The TAR-224 set includes a motor-driven auto-tune system for the transmitter antenna matching. Gabriele (IK6QNE) reports that the system does not work well with a tuned HAM antenna. His theory is that the auto-tune is not suitable for a high-Q antenna – it cannot react fast enough during the scan process, so it fails to stop on the “peak”. The system may be intended only for simpler antenna systems, such as a long wire.
There is also a “TAR-224A” set, but the differences are unknown.
A predecessor to the TAR-224 appears to be the RS-101 – see the “Other CIA Sets” section.
Norris D. reports the following interesting information, and provided the 4 documents linked below:
I had the dubious fortune to work on scores of [TAR-224] when I worked for WES Industries in Dumfries, VA in 1971-1972. Evidently, AVCO had run out of resources when the time came to ship, with the result that the TAR-224 units were shipped without final testing; and as a consequence most of them didn’t work. WES Industries must have been the low bidder to put them in working order; we were frequently the low bidder on security projects of this kind. I was one of two techs tasked with bringing them to operational condition. [The other tech] and I disassembled each of the units, made modifications to improve/attain reliability, fixed the known problems, troubleshot where necessary, and ran burn-in tests before returning them to the customer.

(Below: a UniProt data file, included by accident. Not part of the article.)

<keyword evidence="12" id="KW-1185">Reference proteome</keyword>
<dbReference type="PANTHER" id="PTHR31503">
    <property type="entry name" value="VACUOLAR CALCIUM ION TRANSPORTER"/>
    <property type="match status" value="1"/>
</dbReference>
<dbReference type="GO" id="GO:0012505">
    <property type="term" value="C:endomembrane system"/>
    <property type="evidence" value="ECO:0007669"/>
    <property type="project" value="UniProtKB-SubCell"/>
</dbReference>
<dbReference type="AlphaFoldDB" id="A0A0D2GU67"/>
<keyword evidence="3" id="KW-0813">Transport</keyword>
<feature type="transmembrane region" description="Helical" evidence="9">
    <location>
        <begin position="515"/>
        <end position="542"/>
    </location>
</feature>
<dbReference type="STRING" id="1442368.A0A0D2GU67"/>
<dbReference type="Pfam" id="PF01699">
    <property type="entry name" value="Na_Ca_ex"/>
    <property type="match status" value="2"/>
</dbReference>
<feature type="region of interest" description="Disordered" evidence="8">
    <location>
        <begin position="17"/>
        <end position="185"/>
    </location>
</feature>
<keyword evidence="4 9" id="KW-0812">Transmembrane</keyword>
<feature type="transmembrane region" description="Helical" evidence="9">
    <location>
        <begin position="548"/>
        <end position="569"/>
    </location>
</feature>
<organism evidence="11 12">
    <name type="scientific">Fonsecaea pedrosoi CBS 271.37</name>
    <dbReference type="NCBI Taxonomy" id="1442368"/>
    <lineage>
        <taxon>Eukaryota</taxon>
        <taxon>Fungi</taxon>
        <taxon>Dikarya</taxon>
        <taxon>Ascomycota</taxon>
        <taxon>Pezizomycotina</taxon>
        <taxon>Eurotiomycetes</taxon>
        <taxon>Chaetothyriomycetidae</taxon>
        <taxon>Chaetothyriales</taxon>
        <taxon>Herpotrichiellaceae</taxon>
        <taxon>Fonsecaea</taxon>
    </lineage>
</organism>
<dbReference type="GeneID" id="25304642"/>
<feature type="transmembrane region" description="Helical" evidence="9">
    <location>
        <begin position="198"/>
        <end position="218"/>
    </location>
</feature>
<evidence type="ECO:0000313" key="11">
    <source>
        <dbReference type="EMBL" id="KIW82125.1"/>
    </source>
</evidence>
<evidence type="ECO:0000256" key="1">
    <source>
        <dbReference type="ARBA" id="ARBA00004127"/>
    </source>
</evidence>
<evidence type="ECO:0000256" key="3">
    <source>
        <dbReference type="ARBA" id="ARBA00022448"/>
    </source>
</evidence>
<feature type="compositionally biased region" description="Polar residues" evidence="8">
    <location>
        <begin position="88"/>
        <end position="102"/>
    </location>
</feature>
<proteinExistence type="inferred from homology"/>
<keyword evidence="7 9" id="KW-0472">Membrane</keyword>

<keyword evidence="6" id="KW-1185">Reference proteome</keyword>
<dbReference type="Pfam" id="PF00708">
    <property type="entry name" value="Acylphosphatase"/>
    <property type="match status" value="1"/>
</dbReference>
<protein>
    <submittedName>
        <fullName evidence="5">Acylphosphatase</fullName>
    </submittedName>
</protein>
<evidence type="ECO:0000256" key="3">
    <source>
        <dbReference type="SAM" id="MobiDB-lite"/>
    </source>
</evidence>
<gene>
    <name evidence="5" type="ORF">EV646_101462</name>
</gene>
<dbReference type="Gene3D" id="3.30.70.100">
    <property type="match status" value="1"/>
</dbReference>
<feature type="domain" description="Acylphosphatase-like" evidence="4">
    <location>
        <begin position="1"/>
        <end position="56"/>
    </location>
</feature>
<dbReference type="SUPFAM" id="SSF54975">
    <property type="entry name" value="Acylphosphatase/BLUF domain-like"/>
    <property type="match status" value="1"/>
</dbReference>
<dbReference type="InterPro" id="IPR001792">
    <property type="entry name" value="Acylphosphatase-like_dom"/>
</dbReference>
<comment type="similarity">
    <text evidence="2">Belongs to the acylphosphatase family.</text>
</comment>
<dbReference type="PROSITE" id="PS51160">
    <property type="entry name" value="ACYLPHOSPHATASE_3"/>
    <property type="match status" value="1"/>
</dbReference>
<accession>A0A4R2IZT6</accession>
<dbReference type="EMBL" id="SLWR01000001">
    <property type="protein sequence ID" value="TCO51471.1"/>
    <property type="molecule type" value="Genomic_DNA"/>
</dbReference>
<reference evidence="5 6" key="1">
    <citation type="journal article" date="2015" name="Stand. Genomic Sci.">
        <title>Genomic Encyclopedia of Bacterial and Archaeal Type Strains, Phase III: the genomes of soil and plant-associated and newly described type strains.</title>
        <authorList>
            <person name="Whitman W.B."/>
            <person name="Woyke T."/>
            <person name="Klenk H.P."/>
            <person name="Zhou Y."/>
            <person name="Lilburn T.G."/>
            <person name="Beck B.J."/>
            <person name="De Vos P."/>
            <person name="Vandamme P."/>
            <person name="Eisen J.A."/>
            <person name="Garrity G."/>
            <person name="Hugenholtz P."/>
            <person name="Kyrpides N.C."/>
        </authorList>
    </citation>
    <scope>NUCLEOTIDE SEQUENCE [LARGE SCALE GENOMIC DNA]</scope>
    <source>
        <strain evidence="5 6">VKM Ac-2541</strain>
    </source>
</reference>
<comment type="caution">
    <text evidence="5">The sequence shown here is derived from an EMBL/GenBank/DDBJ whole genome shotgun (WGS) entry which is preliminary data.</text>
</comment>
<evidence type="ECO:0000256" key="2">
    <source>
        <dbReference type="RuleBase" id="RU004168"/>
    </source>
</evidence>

The most frequent reliability issues related to solder connections to the ground plane on the back of the receiver PC boards. Although plated-through holes were a known technology at the time, AVCO made the through-board connections with eyelets. I don’t know what those eyelets were made of, but they wouldn’t take solder. We often resorted to soldering a short length of wire through the holes to pads on each side of the board.
I used to keep a big, black shingling hatchet on the wall above my bench, engraved with “TAR-224 Final Test.” I have that hatchet to this day.
Many thanks to Norris for these interesting historical documents:
The TAR-224 transceiver. Author's collection.
A TAR-224 transceiver with the CS-224 crystal selector installed. The plastic lid is visible in the background.